Eagle County Gives Day is more important than it’s ever been
Nonprofits facing greater need, lack of fundraising events
Eagle County Gives Day, the local arm of Colorado Gives Day, has long counted on the generosity of locals. That generosity is needed more than ever this year.
There are roughly 50 local nonprofits participating in this year’s Eagle County Gives Day. That 24-hour burst of online giving has been a growing success over the past several years. All participating nonprofits work together on organizing the campaign for the annual giving day. And all participating nonprofits have been vetted via financial statements and other information to ensure donors’ dollars have the most impact.
That impact is needed badly this year, and at some nonprofits that may surprise you.
Cookie Murphy-Pettee is president of the board of directors for Mountain Valley Horse Rescue. Murphy-Pettee said economic hardship has hit a number of horse owners who can no longer afford to keep their animals.
The rescue operation has had its best-ever year for adoptions, but it’s also taken in 27 rescues, with a 50-strong waiting list.
Caring for horses is expensive. Murphy-Pettee said the annual cost to properly care for a horse is about $6,000.
Few fundraising events
Mountain Valley Horse Rescue, like many other nonprofits, was unable to count on proceeds from annual fundraising events because people weren’t able to gather.
That inability to gather has also hit hard at the Vail Valley chapter of the Salvation Army. Chapter director Tsu Wolin-Brown said that group has missed out on its annual Empty Bowls fundraiser, as well as the annual golf tournament and other events.
That has come while need has mushroomed due to the valley’s COVID-19-related economic downturn.
Wolin-Brown said the local Salvation Army raised a lot of money for COVID-related relief, but that money’s already been spent.
“We still have a lot of people under-employed or unemployed. There’s a lot of housing insecurity out there,” Wolin-Brown said. In addition, demand at the nonprofit’s Avon food pantry has increased dramatically this year.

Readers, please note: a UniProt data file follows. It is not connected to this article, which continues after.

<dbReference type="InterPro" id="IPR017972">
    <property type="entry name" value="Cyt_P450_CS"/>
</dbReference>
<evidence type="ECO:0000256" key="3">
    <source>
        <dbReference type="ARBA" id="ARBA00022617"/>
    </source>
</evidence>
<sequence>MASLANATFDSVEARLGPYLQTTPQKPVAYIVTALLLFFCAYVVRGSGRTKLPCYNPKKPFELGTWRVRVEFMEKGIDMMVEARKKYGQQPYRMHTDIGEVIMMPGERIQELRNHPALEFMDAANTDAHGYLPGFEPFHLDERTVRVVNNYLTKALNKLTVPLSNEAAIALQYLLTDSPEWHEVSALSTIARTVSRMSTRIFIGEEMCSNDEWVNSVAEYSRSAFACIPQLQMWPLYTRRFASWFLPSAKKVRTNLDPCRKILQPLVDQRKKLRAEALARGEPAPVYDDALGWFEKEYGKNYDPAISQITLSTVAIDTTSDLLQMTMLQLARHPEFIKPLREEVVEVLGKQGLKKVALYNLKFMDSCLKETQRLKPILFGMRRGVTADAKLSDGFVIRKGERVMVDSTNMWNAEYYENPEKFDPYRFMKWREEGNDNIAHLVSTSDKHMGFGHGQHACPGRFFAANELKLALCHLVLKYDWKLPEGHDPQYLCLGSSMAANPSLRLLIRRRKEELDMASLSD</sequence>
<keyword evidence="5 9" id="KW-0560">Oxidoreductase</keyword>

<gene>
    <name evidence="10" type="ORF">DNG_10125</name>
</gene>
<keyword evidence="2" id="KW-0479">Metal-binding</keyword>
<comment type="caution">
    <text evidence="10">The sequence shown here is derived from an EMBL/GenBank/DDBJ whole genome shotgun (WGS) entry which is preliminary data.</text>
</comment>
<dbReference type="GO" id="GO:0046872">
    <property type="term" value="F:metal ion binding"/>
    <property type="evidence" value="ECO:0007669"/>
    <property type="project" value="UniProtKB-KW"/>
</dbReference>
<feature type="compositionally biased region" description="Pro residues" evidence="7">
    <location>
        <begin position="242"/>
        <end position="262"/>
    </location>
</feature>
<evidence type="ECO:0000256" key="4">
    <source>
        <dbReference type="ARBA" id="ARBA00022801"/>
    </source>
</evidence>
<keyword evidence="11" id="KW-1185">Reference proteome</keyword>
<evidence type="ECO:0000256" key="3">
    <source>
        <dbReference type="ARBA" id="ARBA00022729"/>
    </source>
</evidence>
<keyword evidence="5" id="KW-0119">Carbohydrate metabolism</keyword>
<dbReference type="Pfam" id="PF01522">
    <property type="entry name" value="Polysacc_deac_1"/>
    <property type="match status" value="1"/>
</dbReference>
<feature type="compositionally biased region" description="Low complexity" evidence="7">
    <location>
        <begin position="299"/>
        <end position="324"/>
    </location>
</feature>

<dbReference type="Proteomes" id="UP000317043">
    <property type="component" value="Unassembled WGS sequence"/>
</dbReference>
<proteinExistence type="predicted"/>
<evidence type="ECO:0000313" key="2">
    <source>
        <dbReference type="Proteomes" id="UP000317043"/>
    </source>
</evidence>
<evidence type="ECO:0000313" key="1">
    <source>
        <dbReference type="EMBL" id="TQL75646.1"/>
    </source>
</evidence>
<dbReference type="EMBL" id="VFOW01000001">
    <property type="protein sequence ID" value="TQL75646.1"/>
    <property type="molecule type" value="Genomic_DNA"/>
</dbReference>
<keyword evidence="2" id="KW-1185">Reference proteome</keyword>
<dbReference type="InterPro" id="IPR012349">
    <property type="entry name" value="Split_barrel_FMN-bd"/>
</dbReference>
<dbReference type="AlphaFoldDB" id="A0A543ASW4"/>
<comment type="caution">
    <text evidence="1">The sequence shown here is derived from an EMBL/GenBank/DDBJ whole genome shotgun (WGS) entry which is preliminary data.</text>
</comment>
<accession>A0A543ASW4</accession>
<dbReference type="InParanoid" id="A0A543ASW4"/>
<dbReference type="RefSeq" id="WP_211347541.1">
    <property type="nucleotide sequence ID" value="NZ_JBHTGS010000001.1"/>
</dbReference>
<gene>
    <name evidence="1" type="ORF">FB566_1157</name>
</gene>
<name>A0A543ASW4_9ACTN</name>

Local donors from individuals to local governments have stepped up for the Salvation Army, but Wolin-Brown said Eagle County Gives Day is “very significant” to keep the nonprofit working.
Need has also spiked at The Community Market, a food bank operated by the Eagle Valley Community Foundation. Demand grew from about 1,000 people per week before the pandemic to about 4,000 people per week during the worst of the economic shutdowns.
Rita Mary Hennigan, the sustainability and partner relations coordinator for the Eagle Valley Community Foundation, said demand has lessened a bit, to roughly 3,000 people per week.
Demand is still high
That’s still a lot of demand.
Like the Salvation Army, the Eagle Valley Community Foundation has received a lot of help from the public and private sectors. But, Hennigan said, Eagle County Gives Day will be “really important” this year.
The pandemic’s economic impacts aren’t going away, Hennigan said, adding there’s the potential for even more economic damage if the pandemic worsens.
“We’re trying to plan in such a way that we can (continue to provide services),” Hennigan said.
The Vail Valley Charitable Fund helps local residents facing daunting medical expenses. Fund director Brooke Skjonsby said that group has seen a 20% increase in applications for aid.
While the premise of the fund is based on medical need, Skjonsby said the fund also helps with rent, food and living expenses.
The need is “unrelenting” Skjonsby said.
Skjonsby is also the president of the Eagle County Gives board. Workng with other nonprofits in the valley, she said that not only has need increased, but nonprofits have had to curtail both fundraising and many services. After-school programs have been particularly hard-hit.
That’s why every dollar this year can make a big difference, she added.
Eagle County Gives Day is “essential,” Skjonsby said.
“Whether it’s $5 or $50 or $500, every donation counts,” she said.
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